The best way to prevent sexual abuse from impacting your family and loved ones is first to understand the prevalence of sexual abuse in sports and youth-serving organizations and then talk about it with your loved ones. This can be done in a manner that does not create fear but rather empowers the family to protect itself and others from this type of harm. Just like we teach children to look both ways before crossing a street and to always wear a seatbelt, we must incorporate knowledge of and tools to prevent sexual abuse as it is far more prevalent that getting into a car accident. Much of this awareness begins with basic conversations around sexuality which can be difficult for many parents, however, remaining silent or avoiding these conversations just opens the door for others to misinform, manipulate or confuse your child. If you do not have these conversations early and often, your child will not trust that you are a person they can come to for guidance. You must equip your child with information about grooming techniques and things to look out for so they feel more secure and confident in their own understanding and ability to speak up when behaviors may cross boundaries. Talk to your child in age-appropriate ways about these forms of abuse, teach them about their bodies, teach them about consent, and how to recognize the signs that someone may be attempting to gain their trust for the wrong reasons. Talk about these things often, and normalize the discussion so that if the child has questions and encounters grooming, they are more likely to recognize it and report it immediately. Make sure you have parental controls on all their accessible devices so you limit what they can be exposed to and filter out adult sites and spaces online. Try to never shame, blame, or guilt your child into ever thinking there is anything they could have done or should do to avoid abuse. The blame always lies with the abuser-period. Create safe spaces for your child to learn about boundaries and how to verbalize them.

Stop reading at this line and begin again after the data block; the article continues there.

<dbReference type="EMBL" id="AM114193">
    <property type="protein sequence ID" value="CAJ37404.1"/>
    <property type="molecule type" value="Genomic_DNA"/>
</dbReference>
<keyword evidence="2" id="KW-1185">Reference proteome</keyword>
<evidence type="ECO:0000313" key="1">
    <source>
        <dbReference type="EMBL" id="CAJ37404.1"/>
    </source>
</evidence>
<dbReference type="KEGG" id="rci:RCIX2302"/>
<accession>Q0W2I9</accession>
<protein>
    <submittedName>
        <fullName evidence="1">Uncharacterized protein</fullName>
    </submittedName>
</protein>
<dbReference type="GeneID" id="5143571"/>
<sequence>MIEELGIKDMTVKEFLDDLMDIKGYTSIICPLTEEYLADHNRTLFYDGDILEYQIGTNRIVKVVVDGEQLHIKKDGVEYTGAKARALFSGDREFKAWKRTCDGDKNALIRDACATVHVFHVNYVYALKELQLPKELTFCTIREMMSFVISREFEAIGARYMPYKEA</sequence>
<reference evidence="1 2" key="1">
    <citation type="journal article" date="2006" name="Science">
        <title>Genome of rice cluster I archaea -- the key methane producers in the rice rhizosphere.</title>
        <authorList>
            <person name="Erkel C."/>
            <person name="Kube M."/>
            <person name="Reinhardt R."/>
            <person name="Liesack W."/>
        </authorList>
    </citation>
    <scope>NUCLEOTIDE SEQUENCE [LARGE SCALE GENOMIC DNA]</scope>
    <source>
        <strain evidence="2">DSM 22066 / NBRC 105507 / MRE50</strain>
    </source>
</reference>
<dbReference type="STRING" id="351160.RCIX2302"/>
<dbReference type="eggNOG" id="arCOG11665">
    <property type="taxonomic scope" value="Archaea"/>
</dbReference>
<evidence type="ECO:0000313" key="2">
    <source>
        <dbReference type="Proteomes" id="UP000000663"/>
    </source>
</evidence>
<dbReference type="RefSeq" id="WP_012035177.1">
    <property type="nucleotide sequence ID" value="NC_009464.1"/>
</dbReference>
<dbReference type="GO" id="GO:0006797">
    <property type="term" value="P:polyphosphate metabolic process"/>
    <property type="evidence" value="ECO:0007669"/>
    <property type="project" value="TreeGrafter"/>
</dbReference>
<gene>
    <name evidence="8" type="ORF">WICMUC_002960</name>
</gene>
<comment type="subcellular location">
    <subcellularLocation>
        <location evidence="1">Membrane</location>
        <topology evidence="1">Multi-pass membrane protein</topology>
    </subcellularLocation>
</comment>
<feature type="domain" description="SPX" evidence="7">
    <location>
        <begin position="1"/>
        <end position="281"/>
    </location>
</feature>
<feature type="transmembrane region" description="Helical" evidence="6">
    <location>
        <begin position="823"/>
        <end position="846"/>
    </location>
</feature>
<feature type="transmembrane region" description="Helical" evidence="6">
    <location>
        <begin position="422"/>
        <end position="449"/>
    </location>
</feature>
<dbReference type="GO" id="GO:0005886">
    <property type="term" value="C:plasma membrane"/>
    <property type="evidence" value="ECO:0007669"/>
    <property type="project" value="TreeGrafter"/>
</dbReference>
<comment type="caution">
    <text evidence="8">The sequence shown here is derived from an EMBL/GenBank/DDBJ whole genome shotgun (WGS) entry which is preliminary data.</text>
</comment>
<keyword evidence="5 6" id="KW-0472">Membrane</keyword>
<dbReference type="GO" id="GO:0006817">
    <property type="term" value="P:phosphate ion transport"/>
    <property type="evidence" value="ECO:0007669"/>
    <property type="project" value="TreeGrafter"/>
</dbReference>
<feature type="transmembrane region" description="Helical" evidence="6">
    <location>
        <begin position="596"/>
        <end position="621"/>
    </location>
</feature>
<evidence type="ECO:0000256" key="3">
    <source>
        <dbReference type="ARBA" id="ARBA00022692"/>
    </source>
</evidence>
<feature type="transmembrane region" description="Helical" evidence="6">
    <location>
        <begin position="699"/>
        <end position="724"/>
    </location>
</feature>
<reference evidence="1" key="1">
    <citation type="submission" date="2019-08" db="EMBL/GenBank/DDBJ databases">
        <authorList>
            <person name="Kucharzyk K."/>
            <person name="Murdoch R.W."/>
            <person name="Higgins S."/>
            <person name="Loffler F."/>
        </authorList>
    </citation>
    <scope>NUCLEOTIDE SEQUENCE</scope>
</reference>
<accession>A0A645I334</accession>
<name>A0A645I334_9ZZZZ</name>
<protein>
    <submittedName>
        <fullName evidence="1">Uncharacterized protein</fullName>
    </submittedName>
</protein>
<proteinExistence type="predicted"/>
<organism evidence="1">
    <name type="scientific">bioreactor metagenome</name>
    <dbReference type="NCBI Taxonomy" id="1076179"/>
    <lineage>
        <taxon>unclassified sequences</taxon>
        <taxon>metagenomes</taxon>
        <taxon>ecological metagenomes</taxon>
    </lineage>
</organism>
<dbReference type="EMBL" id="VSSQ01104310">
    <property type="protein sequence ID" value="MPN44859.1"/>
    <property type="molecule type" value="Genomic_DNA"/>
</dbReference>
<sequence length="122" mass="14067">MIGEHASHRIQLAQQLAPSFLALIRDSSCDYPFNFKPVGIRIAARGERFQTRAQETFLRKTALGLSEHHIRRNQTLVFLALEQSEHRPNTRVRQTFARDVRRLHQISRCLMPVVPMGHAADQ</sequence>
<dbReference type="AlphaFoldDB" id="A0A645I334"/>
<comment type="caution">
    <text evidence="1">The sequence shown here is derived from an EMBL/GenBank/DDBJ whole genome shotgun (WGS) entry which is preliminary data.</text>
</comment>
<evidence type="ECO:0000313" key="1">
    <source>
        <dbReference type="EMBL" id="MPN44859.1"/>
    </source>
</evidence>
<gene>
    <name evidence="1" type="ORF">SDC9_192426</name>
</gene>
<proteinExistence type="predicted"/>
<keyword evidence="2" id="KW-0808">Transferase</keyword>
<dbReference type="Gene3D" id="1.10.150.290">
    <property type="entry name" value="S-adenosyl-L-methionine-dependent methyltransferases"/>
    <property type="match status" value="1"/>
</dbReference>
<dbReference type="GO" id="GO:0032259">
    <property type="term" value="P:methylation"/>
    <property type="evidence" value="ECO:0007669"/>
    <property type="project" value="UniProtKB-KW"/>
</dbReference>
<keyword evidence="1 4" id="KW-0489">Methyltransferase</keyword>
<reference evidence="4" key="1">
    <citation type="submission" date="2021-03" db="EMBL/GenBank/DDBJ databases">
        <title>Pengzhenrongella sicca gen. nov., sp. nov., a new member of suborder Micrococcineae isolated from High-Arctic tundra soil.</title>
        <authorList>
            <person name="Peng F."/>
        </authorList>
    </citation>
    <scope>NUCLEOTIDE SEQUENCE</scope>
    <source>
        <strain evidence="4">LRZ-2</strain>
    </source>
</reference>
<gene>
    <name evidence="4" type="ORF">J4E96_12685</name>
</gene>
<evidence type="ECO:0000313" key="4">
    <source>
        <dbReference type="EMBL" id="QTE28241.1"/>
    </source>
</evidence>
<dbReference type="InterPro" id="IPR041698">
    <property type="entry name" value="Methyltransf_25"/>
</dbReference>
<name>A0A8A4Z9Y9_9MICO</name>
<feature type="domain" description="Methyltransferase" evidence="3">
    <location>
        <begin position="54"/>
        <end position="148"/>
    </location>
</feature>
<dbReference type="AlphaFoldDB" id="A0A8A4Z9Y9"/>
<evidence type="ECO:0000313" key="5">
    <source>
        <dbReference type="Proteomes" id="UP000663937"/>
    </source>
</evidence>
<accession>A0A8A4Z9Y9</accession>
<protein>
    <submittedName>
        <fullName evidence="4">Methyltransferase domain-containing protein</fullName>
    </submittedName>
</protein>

Encourage your child to report any suspected signs of abuse immediately whether they are the target or their peers are.
How To Emotionally Support Child Sex Abuse Victims
When a child bravely discloses sexual abuse, as a parent or caregiver, you are thrown into a tornado of emotions. It is overwhelming and emotional to hear that someone you care about, especially a child, may have been harmed in this way. You may have your emotional response without even realizing it. If you have past trauma in any way, it can very easily trigger your emotional response from your past. Be mindful of this. First thing, breathe deeply in and out a few times to help center yourself before you speak or react. Try to stay as calm as possible, children take their cues from adults. If you are immediately angered or show signs of extreme emotional duress, the child will feel that and could very well shut down out of fear of hurting you or making you mad. The words and actions that follow a child’s disclosure can make a world of difference in their overall healing. Our Parents/Survivors Guide offers excellent resources to help walk you through how to respond to your loved one.
What Can I Do If I Suspect Abuse in Sports & Youth Organizations?
Talk with your loved one, let them know they are not alone and that what happened to them is not their fault. Try to get as much information as you possibly can, remove your loved one from the environment, document as much as you can, and report the abuse immediately to your local law enforcement and any other entity including the organization and any federal, state, or local regulatory bodies.
How do I Know If I Have a Case?
At Andreozzi + Foote, we have spent decades thoroughly researching and actively engaging state laws, regulations, rules, policies, and procedures across the country to help you and your family determine if you have a case against the perpetrator or organization. Statutes of limitations and immunity clauses can also serve as a barrier to holding institutions accountable and only trained and experienced attorneys understand the unique nuances of these laws and have to craft creative filings to help you and your family get the desired result you are seeking.
If you or someone you know has suffered sexual abuse or assault, please don’t stay silent. Andreozzi + Foote can help you fight back and ensure the perpetrators pay for their crimes. Call us at 866-311-8640 or reach us online for a free and confidential assessment of your case.